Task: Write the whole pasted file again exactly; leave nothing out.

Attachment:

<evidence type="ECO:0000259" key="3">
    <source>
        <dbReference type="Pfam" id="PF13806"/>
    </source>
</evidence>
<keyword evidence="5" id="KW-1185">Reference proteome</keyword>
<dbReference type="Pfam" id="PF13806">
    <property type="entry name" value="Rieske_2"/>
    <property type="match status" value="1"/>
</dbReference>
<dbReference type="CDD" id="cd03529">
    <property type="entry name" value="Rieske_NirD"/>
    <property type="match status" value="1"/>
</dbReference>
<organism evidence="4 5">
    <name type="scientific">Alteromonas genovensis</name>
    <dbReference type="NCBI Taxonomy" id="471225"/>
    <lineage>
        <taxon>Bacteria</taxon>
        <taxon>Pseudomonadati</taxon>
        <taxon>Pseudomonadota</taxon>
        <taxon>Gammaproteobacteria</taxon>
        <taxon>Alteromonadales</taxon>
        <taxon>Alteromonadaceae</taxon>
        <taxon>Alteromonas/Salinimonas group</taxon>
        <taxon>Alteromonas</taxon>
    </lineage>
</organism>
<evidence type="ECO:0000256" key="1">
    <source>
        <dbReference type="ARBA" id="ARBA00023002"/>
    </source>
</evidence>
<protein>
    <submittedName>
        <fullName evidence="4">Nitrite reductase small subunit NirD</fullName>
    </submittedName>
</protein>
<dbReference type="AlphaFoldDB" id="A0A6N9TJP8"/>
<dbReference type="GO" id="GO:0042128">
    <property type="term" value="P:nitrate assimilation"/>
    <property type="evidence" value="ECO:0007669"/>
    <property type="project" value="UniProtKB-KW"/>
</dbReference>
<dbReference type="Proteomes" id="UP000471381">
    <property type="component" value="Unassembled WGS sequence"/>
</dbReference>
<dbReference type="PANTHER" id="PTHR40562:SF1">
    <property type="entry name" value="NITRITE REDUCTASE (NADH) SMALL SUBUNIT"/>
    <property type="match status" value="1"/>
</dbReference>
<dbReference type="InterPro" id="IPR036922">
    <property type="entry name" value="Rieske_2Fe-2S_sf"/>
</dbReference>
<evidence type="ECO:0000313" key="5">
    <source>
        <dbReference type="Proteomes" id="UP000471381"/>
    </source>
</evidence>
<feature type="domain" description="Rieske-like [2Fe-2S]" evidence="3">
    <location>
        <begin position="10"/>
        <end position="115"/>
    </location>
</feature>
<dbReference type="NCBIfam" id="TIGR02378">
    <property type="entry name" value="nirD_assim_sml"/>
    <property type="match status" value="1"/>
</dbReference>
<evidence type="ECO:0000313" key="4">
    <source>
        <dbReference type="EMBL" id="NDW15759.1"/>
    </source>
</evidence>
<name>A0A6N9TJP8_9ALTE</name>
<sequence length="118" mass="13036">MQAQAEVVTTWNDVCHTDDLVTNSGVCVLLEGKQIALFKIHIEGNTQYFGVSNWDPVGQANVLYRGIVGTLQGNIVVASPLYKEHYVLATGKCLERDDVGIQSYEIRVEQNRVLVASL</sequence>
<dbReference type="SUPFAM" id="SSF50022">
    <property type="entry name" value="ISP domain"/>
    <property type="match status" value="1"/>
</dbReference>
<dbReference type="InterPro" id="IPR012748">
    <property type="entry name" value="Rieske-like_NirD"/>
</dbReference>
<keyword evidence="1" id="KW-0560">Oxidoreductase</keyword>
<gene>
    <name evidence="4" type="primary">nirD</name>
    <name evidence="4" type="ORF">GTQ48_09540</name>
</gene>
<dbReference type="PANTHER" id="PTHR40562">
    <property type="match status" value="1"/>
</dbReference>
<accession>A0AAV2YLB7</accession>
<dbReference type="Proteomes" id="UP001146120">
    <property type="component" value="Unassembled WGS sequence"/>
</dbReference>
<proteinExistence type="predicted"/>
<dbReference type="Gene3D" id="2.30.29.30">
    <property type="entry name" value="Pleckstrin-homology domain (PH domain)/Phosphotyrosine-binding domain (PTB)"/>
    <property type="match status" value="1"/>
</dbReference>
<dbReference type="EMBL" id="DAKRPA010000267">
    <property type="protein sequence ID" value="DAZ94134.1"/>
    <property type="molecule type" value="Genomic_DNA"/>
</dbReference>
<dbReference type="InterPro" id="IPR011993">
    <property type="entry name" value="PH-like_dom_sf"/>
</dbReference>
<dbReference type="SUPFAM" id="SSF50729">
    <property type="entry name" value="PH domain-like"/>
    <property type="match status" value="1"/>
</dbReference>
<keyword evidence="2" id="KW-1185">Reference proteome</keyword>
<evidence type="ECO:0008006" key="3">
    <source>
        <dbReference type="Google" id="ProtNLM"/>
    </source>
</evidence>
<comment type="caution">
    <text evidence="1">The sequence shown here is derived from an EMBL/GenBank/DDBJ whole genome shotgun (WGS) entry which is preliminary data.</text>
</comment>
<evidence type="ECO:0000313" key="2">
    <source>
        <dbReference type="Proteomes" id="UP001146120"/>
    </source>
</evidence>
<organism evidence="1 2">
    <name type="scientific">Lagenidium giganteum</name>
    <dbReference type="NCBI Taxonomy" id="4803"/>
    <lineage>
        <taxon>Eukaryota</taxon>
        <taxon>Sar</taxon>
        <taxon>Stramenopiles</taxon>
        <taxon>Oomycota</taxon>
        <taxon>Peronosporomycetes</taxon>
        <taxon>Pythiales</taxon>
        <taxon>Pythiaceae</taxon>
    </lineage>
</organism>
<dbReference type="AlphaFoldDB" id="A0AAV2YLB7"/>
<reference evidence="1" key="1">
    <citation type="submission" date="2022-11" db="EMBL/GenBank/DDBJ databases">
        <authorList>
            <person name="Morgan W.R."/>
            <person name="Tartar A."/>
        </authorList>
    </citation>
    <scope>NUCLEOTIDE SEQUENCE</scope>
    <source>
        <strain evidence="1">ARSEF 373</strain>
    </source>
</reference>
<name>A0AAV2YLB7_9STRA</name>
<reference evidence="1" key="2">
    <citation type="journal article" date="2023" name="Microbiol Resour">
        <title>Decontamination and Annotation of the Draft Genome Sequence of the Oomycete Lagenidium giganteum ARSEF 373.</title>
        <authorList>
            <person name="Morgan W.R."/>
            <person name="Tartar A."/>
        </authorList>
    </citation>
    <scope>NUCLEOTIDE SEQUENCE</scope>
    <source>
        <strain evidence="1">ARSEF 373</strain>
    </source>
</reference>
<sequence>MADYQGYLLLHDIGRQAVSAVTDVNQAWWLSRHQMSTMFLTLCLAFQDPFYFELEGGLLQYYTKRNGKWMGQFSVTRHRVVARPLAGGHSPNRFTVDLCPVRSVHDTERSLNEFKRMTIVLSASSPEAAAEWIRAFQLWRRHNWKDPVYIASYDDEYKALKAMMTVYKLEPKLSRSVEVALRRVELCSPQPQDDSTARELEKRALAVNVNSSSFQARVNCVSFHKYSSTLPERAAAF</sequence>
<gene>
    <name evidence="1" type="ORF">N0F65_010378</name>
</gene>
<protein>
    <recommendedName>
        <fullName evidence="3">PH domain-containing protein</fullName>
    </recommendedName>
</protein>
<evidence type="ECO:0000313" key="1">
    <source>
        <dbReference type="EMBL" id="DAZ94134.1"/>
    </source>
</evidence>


<evidence type="ECO:0000259" key="3">
    <source>
        <dbReference type="Pfam" id="PF13806"/>
    </source>
</evidence>
<keyword evidence="5" id="KW-1185">Reference proteome</keyword>
<dbReference type="Pfam" id="PF13806">
    <property type="entry name" value="Rieske_2"/>
    <property type="match status" value="1"/>
</dbReference>
<dbReference type="CDD" id="cd03529">
    <property type="entry name" value="Rieske_NirD"/>
    <property type="match status" value="1"/>
</dbReference>
<organism evidence="4 5">
    <name type="scientific">Alteromonas genovensis</name>
    <dbReference type="NCBI Taxonomy" id="471225"/>
    <lineage>
        <taxon>Bacteria</taxon>
        <taxon>Pseudomonadati</taxon>
        <taxon>Pseudomonadota</taxon>
        <taxon>Gammaproteobacteria</taxon>
        <taxon>Alteromonadales</taxon>
        <taxon>Alteromonadaceae</taxon>
        <taxon>Alteromonas/Salinimonas group</taxon>
        <taxon>Alteromonas</taxon>
    </lineage>
</organism>
<evidence type="ECO:0000256" key="1">
    <source>
        <dbReference type="ARBA" id="ARBA00023002"/>
    </source>
</evidence>
<protein>
    <submittedName>
        <fullName evidence="4">Nitrite reductase small subunit NirD</fullName>
    </submittedName>
</protein>
<dbReference type="AlphaFoldDB" id="A0A6N9TJP8"/>
<dbReference type="GO" id="GO:0042128">
    <property type="term" value="P:nitrate assimilation"/>
    <property type="evidence" value="ECO:0007669"/>
    <property type="project" value="UniProtKB-KW"/>
</dbReference>
<dbReference type="Proteomes" id="UP000471381">
    <property type="component" value="Unassembled WGS sequence"/>
</dbReference>
<dbReference type="PANTHER" id="PTHR40562:SF1">
    <property type="entry name" value="NITRITE REDUCTASE (NADH) SMALL SUBUNIT"/>
    <property type="match status" value="1"/>
</dbReference>
<dbReference type="InterPro" id="IPR036922">
    <property type="entry name" value="Rieske_2Fe-2S_sf"/>
</dbReference>
<evidence type="ECO:0000313" key="5">
    <source>
        <dbReference type="Proteomes" id="UP000471381"/>
    </source>
</evidence>
<feature type="domain" description="Rieske-like [2Fe-2S]" evidence="3">
    <location>
        <begin position="10"/>
        <end position="115"/>
    </location>
</feature>
<dbReference type="NCBIfam" id="TIGR02378">
    <property type="entry name" value="nirD_assim_sml"/>
    <property type="match status" value="1"/>
</dbReference>
<evidence type="ECO:0000313" key="4">
    <source>
        <dbReference type="EMBL" id="NDW15759.1"/>
    </source>
</evidence>
<name>A0A6N9TJP8_9ALTE</name>
<sequence length="118" mass="13036">MQAQAEVVTTWNDVCHTDDLVTNSGVCVLLEGKQIALFKIHIEGNTQYFGVSNWDPVGQANVLYRGIVGTLQGNIVVASPLYKEHYVLATGKCLERDDVGIQSYEIRVEQNRVLVASL</sequence>
<dbReference type="SUPFAM" id="SSF50022">
    <property type="entry name" value="ISP domain"/>
    <property type="match status" value="1"/>
</dbReference>
<dbReference type="InterPro" id="IPR012748">
    <property type="entry name" value="Rieske-like_NirD"/>
</dbReference>
<keyword evidence="1" id="KW-0560">Oxidoreductase</keyword>
<gene>
    <name evidence="4" type="primary">nirD</name>
    <name evidence="4" type="ORF">GTQ48_09540</name>
</gene>
<dbReference type="PANTHER" id="PTHR40562">
    <property type="match status" value="1"/>
</dbReference>
<accession>A0AAV2YLB7</accession>
<dbReference type="Proteomes" id="UP001146120">
    <property type="component" value="Unassembled WGS sequence"/>
</dbReference>
<proteinExistence type="predicted"/>
<dbReference type="Gene3D" id="2.30.29.30">
    <property type="entry name" value="Pleckstrin-homology domain (PH domain)/Phosphotyrosine-binding domain (PTB)"/>
    <property type="match status" value="1"/>
</dbReference>
<dbReference type="EMBL" id="DAKRPA010000267">
    <property type="protein sequence ID" value="DAZ94134.1"/>
    <property type="molecule type" value="Genomic_DNA"/>
</dbReference>
<dbReference type="InterPro" id="IPR011993">
    <property type="entry name" value="PH-like_dom_sf"/>
</dbReference>
<dbReference type="SUPFAM" id="SSF50729">
    <property type="entry name" value="PH domain-like"/>
    <property type="match status" value="1"/>
</dbReference>
<keyword evidence="2" id="KW-1185">Reference proteome</keyword>
<evidence type="ECO:0008006" key="3">
    <source>
        <dbReference type="Google" id="ProtNLM"/>
    </source>
</evidence>
<comment type="caution">
    <text evidence="1">The sequence shown here is derived from an EMBL/GenBank/DDBJ whole genome shotgun (WGS) entry which is preliminary data.</text>
</comment>
<evidence type="ECO:0000313" key="2">
    <source>
        <dbReference type="Proteomes" id="UP001146120"/>
    </source>
</evidence>
<organism evidence="1 2">
    <name type="scientific">Lagenidium giganteum</name>
    <dbReference type="NCBI Taxonomy" id="4803"/>
    <lineage>
        <taxon>Eukaryota</taxon>
        <taxon>Sar</taxon>
        <taxon>Stramenopiles</taxon>
        <taxon>Oomycota</taxon>
        <taxon>Peronosporomycetes</taxon>
        <taxon>Pythiales</taxon>
        <taxon>Pythiaceae</taxon>
    </lineage>
</organism>
<dbReference type="AlphaFoldDB" id="A0AAV2YLB7"/>
<reference evidence="1" key="1">
    <citation type="submission" date="2022-11" db="EMBL/GenBank/DDBJ databases">
        <authorList>
            <person name="Morgan W.R."/>
            <person name="Tartar A."/>
        </authorList>
    </citation>
    <scope>NUCLEOTIDE SEQUENCE</scope>
    <source>
        <strain evidence="1">ARSEF 373</strain>
    </source>
</reference>
<name>A0AAV2YLB7_9STRA</name>
<reference evidence="1" key="2">
    <citation type="journal article" date="2023" name="Microbiol Resour">
        <title>Decontamination and Annotation of the Draft Genome Sequence of the Oomycete Lagenidium giganteum ARSEF 373.</title>
        <authorList>
            <person name="Morgan W.R."/>
            <person name="Tartar A."/>
        </authorList>
    </citation>
    <scope>NUCLEOTIDE SEQUENCE</scope>
    <source>
        <strain evidence="1">ARSEF 373</strain>
    </source>
</reference>
<sequence>MADYQGYLLLHDIGRQAVSAVTDVNQAWWLSRHQMSTMFLTLCLAFQDPFYFELEGGLLQYYTKRNGKWMGQFSVTRHRVVARPLAGGHSPNRFTVDLCPVRSVHDTERSLNEFKRMTIVLSASSPEAAAEWIRAFQLWRRHNWKDPVYIASYDDEYKALKAMMTVYKLEPKLSRSVEVALRRVELCSPQPQDDSTARELEKRALAVNVNSSSFQARVNCVSFHKYSSTLPERAAAF</sequence>
<gene>
    <name evidence="1" type="ORF">N0F65_010378</name>
</gene>
<protein>
    <recommendedName>
        <fullName evidence="3">PH domain-containing protein</fullName>
    </recommendedName>
</protein>
<evidence type="ECO:0000313" key="1">
    <source>
        <dbReference type="EMBL" id="DAZ94134.1"/>
    </source>
</evidence>